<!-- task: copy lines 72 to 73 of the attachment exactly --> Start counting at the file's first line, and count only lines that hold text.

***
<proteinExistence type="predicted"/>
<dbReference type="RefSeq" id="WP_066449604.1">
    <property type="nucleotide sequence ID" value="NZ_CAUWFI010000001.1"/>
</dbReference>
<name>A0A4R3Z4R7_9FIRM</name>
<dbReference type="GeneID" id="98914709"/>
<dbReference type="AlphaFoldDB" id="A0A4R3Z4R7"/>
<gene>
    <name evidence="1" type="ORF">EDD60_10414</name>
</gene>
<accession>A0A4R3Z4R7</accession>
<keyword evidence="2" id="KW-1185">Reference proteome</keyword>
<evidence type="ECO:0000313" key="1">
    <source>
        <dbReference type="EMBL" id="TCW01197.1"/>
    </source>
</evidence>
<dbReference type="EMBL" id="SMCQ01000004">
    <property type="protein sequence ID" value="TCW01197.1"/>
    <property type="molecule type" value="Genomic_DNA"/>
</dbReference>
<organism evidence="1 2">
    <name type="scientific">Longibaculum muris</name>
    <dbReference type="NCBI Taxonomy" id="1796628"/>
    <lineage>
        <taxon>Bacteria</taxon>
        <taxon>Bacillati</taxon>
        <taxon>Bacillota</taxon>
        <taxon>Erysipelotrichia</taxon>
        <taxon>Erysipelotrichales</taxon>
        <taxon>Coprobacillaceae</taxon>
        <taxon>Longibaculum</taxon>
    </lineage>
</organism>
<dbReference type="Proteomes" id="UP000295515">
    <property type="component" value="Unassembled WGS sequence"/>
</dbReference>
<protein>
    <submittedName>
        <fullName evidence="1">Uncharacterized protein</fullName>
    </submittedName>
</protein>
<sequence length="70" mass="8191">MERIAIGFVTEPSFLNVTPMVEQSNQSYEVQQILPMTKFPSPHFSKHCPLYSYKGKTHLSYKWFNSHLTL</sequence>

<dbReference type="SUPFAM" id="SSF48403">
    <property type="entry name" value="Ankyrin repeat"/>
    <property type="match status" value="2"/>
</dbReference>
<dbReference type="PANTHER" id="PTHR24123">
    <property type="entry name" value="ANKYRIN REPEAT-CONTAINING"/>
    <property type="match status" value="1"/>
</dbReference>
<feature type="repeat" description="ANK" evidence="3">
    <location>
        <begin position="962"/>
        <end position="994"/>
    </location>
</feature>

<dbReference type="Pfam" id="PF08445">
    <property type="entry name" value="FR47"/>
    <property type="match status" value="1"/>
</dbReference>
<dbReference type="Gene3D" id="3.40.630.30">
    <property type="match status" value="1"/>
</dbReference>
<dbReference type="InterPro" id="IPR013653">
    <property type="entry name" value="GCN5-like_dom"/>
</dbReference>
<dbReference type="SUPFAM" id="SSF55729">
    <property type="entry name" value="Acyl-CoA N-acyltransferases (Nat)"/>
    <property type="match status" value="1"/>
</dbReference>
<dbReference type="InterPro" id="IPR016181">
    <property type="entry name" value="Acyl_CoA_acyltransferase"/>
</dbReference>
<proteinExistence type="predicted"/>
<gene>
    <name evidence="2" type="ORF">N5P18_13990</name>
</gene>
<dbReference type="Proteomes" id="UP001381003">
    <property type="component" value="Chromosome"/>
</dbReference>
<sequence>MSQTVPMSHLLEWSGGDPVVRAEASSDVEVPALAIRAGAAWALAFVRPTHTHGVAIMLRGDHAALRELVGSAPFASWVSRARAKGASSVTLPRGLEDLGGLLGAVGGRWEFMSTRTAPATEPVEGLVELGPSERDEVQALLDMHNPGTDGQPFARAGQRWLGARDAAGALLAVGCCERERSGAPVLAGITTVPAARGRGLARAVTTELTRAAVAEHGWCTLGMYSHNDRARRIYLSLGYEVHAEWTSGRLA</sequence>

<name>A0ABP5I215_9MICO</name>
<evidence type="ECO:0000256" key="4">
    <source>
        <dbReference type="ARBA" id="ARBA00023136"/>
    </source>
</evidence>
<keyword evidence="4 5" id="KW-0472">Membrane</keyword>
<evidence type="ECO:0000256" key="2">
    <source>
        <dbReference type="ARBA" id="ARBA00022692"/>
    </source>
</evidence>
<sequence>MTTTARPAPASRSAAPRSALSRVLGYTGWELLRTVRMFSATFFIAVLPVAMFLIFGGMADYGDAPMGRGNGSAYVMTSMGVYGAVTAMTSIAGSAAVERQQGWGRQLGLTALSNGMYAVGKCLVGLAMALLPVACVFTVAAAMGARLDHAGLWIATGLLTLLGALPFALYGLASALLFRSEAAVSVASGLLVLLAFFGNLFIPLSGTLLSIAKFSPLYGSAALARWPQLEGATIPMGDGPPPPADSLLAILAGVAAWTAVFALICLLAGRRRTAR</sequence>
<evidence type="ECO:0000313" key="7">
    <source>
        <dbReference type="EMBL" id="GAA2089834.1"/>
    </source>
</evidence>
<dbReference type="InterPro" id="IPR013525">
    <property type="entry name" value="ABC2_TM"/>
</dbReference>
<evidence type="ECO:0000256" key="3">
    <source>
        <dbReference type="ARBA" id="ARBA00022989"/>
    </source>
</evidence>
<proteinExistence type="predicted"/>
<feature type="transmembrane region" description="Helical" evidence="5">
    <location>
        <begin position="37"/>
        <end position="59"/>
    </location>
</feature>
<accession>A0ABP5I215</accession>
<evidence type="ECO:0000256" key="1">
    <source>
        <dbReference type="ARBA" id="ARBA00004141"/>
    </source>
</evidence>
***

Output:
<dbReference type="InterPro" id="IPR016181">
    <property type="entry name" value="Acyl_CoA_acyltransferase"/>